Anne’s Tablet

This memorial, on the bluff to the east of the fort, to novelist and travel writer Constance Fenimore Woolson was erected in 1916. The bronze plaque and granite benches are in a lovely shaded area on the brow of the bluff overlooking the town and harbor. Woolson summered on Mackinac Island beginning in 1855 and set her novel Anne on the island.


Cass Monument

Located on the west end of the East Bluff, the Cass Monument recalls the career of Lewis Cass, who served as governor of Michigan Territory, U.S. Secretary of War, Secretary of State and U.S. Senator from Michigan.

A large gray rock mass known as Skull Cave with trees and bushes surrounding it.Skull Cave – Home of the Ancestors

Mackinac Island has long been a burial location for the Anishnaabek (Odawa, Ojibway and Potawatomi). Some of the burials on the island are more than one thousand years old. It is a common practice for the Anishnaabek to bury their dead near water and their villages. Once their kin are interred, the Anishnaabek remember them in special ceremonies, often called “feasts of the dead” or “ghost suppers.” Michigan Odawa, Ojibway and Potawatomi communities hold these feasts in autumn. Located at the intersection of Rifle Range Road and Garrison Road.


The three island cemeteries are located on Garrison Road, north of Fort Mackinac. The oldest is the Fort Mackinac Post Cemetery, with the earliest interments probably occurring in the 1820s. As early as 1852, island residents began burying their dead near the post cemetery and moving burials from the old Catholic and Protestant cemeteries in town.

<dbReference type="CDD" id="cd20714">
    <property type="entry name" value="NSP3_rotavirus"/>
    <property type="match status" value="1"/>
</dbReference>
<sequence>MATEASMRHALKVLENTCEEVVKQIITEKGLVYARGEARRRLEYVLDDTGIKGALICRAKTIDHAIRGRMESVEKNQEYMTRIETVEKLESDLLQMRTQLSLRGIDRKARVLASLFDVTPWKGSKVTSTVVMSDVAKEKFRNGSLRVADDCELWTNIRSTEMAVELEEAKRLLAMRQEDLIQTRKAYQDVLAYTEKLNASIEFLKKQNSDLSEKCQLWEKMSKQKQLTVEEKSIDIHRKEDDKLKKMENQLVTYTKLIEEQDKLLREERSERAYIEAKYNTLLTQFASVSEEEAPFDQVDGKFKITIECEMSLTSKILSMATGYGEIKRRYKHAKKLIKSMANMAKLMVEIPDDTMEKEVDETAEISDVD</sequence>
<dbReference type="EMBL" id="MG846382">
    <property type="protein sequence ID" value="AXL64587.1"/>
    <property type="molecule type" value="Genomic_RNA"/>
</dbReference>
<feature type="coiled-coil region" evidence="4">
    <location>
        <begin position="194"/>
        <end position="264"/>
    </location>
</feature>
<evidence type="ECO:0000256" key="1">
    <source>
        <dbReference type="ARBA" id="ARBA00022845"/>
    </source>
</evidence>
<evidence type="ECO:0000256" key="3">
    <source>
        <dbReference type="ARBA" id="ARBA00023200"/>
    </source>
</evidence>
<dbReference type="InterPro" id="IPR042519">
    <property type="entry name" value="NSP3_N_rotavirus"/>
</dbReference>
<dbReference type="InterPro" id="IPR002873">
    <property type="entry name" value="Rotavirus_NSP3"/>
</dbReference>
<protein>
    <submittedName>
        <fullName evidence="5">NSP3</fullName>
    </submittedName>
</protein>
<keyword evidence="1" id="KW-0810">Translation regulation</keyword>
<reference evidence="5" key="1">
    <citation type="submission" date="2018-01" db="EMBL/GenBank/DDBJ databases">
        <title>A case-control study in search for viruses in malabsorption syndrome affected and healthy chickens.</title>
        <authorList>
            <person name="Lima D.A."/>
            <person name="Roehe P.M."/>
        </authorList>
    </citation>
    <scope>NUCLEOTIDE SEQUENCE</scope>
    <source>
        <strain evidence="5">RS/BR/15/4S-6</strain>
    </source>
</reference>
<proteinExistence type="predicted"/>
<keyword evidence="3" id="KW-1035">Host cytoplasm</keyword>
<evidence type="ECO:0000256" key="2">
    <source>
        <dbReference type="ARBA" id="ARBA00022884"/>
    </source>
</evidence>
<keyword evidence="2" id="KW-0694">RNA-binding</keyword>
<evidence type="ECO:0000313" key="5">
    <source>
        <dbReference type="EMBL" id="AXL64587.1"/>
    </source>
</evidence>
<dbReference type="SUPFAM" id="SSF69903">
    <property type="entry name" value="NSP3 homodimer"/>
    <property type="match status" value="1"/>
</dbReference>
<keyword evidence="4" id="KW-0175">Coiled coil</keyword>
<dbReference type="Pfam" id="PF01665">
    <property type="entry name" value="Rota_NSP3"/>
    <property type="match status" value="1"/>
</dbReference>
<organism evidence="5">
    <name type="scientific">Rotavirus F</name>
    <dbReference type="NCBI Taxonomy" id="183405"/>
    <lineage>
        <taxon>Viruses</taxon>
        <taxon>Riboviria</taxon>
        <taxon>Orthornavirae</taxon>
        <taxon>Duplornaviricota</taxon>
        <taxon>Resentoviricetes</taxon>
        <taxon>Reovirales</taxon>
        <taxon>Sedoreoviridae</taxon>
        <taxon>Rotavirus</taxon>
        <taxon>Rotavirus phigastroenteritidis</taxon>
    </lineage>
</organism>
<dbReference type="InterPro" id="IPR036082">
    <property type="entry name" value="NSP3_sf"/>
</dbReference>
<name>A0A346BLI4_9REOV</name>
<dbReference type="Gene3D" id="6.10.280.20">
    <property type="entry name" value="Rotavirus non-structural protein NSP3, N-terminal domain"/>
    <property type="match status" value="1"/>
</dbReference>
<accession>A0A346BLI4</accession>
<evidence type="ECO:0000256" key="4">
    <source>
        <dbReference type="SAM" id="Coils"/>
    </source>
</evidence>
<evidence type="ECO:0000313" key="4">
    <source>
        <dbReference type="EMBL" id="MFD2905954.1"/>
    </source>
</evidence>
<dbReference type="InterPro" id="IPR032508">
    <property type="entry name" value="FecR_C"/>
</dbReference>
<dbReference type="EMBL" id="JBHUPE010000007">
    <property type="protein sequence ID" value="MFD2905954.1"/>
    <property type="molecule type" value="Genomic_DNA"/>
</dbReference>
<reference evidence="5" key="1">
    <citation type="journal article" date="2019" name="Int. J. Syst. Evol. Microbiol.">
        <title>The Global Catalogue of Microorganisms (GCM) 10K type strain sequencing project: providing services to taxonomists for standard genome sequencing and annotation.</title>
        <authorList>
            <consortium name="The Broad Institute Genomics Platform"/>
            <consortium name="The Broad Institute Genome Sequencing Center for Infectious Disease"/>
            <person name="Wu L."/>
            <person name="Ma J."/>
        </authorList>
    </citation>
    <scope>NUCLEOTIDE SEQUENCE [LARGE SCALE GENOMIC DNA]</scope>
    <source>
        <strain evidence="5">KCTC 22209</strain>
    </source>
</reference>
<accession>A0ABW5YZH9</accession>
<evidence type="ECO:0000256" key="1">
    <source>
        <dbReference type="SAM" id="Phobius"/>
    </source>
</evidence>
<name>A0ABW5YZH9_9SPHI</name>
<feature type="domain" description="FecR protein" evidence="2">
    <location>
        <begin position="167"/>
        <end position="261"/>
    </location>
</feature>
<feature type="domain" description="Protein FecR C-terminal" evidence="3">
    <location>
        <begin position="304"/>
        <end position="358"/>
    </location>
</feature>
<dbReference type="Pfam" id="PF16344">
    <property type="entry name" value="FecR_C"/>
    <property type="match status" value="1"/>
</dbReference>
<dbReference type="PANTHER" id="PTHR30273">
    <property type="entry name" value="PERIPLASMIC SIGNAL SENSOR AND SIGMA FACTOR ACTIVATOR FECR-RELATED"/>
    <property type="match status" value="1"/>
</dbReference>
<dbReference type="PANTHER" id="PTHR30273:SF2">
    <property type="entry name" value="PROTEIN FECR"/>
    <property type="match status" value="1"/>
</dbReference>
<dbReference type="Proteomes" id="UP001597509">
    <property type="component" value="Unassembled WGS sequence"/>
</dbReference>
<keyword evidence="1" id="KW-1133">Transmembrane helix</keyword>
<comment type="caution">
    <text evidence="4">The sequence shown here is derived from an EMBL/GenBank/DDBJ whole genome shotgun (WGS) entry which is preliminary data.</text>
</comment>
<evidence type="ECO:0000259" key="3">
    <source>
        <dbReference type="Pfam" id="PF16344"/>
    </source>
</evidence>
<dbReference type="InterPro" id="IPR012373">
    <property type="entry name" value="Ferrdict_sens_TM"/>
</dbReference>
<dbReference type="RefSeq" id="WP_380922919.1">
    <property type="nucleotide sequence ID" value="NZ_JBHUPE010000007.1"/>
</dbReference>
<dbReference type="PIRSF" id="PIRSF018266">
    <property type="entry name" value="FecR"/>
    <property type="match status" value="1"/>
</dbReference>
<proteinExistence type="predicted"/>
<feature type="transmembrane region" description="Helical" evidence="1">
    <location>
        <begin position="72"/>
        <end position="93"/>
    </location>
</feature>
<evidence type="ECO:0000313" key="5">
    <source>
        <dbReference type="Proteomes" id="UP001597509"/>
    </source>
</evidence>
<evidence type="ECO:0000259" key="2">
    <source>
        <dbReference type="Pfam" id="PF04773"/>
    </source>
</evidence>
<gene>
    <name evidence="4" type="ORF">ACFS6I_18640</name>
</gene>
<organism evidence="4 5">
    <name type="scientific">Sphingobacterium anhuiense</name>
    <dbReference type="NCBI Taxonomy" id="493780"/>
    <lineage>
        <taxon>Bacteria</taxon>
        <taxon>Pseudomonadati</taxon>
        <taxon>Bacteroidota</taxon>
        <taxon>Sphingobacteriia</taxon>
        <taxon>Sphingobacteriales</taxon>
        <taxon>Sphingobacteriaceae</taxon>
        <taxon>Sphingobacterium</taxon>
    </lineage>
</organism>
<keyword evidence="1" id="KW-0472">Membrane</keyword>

Fort Holmes

During the War of 1812, the British constructed a small fort on the highest point of the island, to better protect Fort Mackinac. Originally named Fort George, it was renamed by the Americans, following their return in 1815. The Americans continued to man the outpost for a few years, but eventually abandoned it. In 1934 a reconstruction, carried out by the Works Progress Administration and based on original plans, was completed. It was replaced by the current version in 2015. The Fort Holmes grounds are always open. The blockhouse is open May-October. 

1814 Battlefield

The 1814 Battlefield, now the home of Wawashkamo Golf Course, is located on British Landing Road. Here Americans attempted to recapture the island from the British, late in the War of 1812. The British won the battle, and only returned Mackinac Island to the United States following the Treaty of Ghent the following year. A marker and small turnout are across from the golf course.